Kristy, Claudia, Stacey, Mary Anne, Dawn, Mallory, Jessi. If these names mean anything to you, then at some point during your childhood you probably read at least one (if not several or all,) Babysitters Club books. If you're really sharp, you will have also just noticed that I listed the characters in the order in which their first book of the series was released. If you're a true fan, you'll probably notice that I left Abby off the list. And you probably don't care.
All of the characters had their set personalities. Kristy was the tomboy, Claudia was the artsy underachiever, Stacey was the cool New Yorker, Mary Anne was the shy one, Mallory was the awkward kid who dreamed of better things, and Jessi was a dancer with a big heart.
And then there was Dawn.
Of the seven core characters (sorry Abby,) Dawn was probably the greatest enigma. Dawn's role in the BSC as the 'alternate officer' because unlike the other four members she didn't have any particular quality that would make her a good president, vice president, secretary or treasurer, yet she was capable enough to be able to pick up any of the tasks if one of the other girls were absent and it was required of her. She was a vegetarian and her clothing was described as 'California Casual.' (I had no idea what that meant when I was nine years old and I still have no idea now.) Later, she became interested in Environmental issues.
Dawn was introduced to the series in the fourth novel Mary Anne Saves the Day as a new girl who had moved to Stoneybrook from California, where she was essentially a prop for the shy Mary Anne, who is forced to make it on her own after a fight with her childhood best friend, Kristy. We learn that Dawn's parents have recently divorced. Dawn lives with her newly single mother, and younger brother, Jeff. Meanwhile, Mary Anne lives with her father, a widower whose wife died of cancer when Mary Anne was just a baby. And, of course, there is a rather obvious twist, in that it turns out that Dawn's mother and Mary Anne's father were childhood sweethearts. Over the course of the series, their romance would be rekindled and the pair would marry, making Mary Anne and Dawn stepsisters.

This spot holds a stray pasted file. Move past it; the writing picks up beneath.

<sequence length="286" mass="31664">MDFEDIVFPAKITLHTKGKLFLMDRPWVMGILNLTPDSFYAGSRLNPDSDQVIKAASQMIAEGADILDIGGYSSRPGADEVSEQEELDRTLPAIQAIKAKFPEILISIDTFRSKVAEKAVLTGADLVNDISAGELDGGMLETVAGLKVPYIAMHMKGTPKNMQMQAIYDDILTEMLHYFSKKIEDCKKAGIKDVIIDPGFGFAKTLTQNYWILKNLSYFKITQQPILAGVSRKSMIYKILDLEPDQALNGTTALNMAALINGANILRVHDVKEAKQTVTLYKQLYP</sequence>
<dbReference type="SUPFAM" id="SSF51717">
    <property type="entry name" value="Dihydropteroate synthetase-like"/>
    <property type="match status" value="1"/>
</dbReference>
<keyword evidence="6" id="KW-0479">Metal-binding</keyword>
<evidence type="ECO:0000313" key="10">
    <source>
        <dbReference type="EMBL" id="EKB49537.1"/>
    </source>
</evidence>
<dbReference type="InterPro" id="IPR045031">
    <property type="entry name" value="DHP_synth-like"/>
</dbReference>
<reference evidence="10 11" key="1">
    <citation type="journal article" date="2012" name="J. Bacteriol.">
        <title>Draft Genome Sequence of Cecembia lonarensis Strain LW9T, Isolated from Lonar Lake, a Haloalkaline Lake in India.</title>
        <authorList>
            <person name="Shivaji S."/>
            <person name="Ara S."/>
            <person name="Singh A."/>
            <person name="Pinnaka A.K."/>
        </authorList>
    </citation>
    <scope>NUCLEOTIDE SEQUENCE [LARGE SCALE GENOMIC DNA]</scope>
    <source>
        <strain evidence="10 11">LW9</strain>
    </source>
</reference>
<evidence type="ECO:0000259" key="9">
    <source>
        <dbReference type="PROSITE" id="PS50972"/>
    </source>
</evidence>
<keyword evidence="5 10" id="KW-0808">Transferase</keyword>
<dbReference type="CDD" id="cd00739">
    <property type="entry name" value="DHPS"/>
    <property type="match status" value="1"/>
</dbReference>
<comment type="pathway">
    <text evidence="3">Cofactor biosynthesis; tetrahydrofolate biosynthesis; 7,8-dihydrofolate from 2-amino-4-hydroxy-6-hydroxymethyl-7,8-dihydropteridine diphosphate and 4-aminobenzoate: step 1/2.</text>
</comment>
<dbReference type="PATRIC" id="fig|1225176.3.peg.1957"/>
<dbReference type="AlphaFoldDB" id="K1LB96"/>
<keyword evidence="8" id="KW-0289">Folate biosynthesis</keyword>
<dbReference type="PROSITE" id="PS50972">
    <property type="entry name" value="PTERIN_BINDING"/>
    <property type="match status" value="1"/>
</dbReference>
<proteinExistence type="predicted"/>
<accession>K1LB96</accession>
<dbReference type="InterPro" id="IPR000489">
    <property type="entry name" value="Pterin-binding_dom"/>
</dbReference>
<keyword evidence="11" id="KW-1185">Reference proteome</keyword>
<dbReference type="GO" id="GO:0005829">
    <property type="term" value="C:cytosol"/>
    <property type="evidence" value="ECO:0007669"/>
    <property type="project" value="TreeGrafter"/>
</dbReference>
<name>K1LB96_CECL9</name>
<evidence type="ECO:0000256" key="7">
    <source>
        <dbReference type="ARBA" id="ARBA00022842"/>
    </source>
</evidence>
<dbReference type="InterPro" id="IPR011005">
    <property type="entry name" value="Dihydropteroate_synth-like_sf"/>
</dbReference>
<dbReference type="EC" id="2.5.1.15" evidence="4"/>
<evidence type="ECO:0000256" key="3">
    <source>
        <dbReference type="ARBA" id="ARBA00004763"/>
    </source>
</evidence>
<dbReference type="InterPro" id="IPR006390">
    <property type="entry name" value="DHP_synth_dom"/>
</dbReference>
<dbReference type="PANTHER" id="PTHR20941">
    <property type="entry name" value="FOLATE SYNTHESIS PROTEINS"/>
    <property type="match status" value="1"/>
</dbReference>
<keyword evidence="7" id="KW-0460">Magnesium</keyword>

The major problem with Dawn's character was that author Ann M Martin seemed to have little or no clue what to do with her. Her stories were an eclectic mix--some focused on her emerging interest in boys, which always seemed to force her to act out (Dawn and the Older Boy, Dawn's Big Date,) while others focused on her struggles with her parents divorce and the fact that her parents now lived on opposite sides of the United States (Dawn on the Coast, Dawn's Wicked Stepsister, Dawn's Family Feud, Dawn's Big Move.) There were also lighthearted moments (The Ghost at Dawn's House) and the downright forgettable (Dawn and the School Spirit War).
Dawn was eventually written out halfway through the series, written back in, and then written out again and given her own spin-off series The California Diaries, a series that was darker, more YA than middle grade, and perhaps a better fit for the character.